Here's the citation from this year's Cromwell Book Prize Committee:
The members of this year's prize committee were Felice Batlan (chair) (Chicago-Kent College of Law); Sophia Z. Lee (University of Pennsylvania); Jonathan Levy (University of Chicago); and Thomas Mackey (University of Louisville). We thank them for their service and offer our congratulations to Kimberly Welch!Black Litigants is a tour de force of meticulous and arduous archival work, and the slow piecing together of documents to construct a nuanced, sophisticated and rich narrative. The work produces new historical knowledge regarding how free and enslaved black litigants in the antebellum South used local courts to make civil claims regarding debt, property, and contracts. Adding to this archival feat is how Welch writes with a strong and confident voice exploring what these cases tell us about law, race, and the slaveholding South.Using local court documents from two parishes in Louisiana and two counties in Mississippi, Welsh constructs a detailed narrative of how some black people used courts to sue white people in local courts. The work incorporates and is in dialogue with other excellent scholarship on enslaved people who brought freedom suits. Yet where freedom suits had such significant consequences, Welch locates and analyzes more mundane and everyday claims. In fact, one of Welch’s central arguments is the very fact that such cases were unexceptional and that black plaintiffs won suits against whites on a regular basis. Welch carefully analyzes why this might be the case simultaneously recognizing the agency of black litigants, how law propped up and structured white supremacy, and how law was not hegemonic. Rather Black Litigants illustrates that judges, lawyers, and white people more generally had multiple competing interests and that, at least at times, ideas of property won out over, or at least co-existed with, ideas of white supremacy and slaveholding.Welch provides a rich social history of local southern courts while also conveying a subtle and nuanced understanding of what law even is. She theorizes that law is a highly stylized language of claim making, a discourse, a way of shaping and telling stories that courts, lawyers, and others could recognize. Indeed, Welch herself provides us with new and significant stories that enhance our understanding of how local on-the-ground law operates and the spaces in which black litigants could assert their personhood, even citizenship, and partake in the public legal sphere.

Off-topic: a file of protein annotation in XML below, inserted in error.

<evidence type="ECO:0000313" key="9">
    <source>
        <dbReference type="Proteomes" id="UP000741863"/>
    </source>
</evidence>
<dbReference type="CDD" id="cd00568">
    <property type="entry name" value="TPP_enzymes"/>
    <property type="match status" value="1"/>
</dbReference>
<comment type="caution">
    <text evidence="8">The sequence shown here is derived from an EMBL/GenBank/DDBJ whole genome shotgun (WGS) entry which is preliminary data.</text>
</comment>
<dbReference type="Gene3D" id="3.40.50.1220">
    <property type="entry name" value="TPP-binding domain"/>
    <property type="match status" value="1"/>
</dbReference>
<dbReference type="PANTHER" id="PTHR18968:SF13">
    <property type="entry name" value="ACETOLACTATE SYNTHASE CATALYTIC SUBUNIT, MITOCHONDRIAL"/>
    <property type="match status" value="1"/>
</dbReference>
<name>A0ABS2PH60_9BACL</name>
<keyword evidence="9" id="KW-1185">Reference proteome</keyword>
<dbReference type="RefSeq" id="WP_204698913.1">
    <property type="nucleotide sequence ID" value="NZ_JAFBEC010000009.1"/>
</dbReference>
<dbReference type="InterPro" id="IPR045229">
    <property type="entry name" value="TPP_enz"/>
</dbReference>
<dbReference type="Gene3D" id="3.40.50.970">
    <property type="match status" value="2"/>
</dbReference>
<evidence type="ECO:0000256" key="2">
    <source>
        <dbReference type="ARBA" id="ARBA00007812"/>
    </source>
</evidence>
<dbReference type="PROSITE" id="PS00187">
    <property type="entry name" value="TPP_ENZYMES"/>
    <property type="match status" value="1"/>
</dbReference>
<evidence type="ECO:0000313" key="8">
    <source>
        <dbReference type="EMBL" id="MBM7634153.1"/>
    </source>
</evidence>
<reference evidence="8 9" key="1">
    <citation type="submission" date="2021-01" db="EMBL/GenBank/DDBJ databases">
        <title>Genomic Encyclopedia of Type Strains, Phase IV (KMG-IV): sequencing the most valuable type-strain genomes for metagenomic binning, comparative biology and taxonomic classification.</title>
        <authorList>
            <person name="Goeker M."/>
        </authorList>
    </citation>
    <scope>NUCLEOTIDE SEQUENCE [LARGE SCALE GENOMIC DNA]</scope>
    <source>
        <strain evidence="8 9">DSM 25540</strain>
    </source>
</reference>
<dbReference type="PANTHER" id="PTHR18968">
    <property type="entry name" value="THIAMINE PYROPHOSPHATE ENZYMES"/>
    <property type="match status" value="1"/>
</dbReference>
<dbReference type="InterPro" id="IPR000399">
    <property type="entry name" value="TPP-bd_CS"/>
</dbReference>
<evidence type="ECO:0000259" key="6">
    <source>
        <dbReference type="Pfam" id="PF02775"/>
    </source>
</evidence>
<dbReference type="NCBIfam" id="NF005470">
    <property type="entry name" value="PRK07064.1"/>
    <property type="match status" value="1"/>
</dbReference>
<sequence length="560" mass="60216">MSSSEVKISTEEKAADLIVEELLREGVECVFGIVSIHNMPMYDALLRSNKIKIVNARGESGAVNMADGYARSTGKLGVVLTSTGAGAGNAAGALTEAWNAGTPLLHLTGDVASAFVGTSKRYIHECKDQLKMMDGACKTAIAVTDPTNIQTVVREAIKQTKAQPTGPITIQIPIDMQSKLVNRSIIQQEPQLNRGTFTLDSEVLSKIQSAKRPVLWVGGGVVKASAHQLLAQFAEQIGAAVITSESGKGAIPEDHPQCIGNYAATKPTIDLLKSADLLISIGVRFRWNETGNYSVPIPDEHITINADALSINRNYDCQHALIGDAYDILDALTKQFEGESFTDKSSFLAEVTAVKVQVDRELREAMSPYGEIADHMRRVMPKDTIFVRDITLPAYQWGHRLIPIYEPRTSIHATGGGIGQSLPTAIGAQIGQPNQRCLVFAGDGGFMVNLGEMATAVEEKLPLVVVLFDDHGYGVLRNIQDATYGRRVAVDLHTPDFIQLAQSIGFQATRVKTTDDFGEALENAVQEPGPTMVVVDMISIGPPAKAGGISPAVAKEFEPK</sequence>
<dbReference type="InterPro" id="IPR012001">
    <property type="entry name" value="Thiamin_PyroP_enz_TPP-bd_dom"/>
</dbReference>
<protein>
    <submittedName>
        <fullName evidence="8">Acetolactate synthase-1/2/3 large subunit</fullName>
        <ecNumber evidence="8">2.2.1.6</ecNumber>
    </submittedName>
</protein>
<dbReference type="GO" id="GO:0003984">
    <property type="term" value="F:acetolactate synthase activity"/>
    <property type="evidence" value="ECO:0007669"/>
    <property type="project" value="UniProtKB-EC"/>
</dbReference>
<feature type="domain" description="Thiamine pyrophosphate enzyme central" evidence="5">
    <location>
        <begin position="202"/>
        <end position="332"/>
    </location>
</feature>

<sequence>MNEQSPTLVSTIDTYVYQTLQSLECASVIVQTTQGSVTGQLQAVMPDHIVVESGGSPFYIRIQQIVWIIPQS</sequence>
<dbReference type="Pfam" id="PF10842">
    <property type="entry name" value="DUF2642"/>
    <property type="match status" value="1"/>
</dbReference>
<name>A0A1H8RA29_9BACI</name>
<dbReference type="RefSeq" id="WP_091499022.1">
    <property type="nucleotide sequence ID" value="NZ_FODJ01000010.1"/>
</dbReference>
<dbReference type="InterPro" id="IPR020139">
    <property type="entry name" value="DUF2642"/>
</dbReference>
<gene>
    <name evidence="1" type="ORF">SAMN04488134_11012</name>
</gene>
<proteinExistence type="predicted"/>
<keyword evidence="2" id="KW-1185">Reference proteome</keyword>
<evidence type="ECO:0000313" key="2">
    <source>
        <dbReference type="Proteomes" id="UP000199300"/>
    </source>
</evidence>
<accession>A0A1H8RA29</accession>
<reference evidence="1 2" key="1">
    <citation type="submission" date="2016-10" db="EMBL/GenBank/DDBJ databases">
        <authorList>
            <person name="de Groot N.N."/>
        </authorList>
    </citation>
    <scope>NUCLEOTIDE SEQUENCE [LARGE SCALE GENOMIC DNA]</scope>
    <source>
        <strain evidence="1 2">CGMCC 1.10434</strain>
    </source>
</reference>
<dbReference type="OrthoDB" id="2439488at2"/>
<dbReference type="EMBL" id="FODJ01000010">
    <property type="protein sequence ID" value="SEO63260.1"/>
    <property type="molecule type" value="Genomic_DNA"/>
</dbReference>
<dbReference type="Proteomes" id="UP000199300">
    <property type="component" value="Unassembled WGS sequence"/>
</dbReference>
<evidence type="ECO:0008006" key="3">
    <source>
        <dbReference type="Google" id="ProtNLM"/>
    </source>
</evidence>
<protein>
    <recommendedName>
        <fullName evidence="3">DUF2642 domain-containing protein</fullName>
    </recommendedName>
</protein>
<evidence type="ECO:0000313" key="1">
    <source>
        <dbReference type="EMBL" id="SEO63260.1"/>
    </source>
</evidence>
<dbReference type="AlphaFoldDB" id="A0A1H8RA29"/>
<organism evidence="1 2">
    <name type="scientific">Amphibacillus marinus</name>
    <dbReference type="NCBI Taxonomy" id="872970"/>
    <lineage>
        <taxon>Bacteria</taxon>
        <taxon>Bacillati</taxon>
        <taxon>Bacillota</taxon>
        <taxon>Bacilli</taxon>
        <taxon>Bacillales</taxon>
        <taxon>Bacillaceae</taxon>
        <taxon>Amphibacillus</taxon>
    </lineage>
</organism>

-- Karen Tani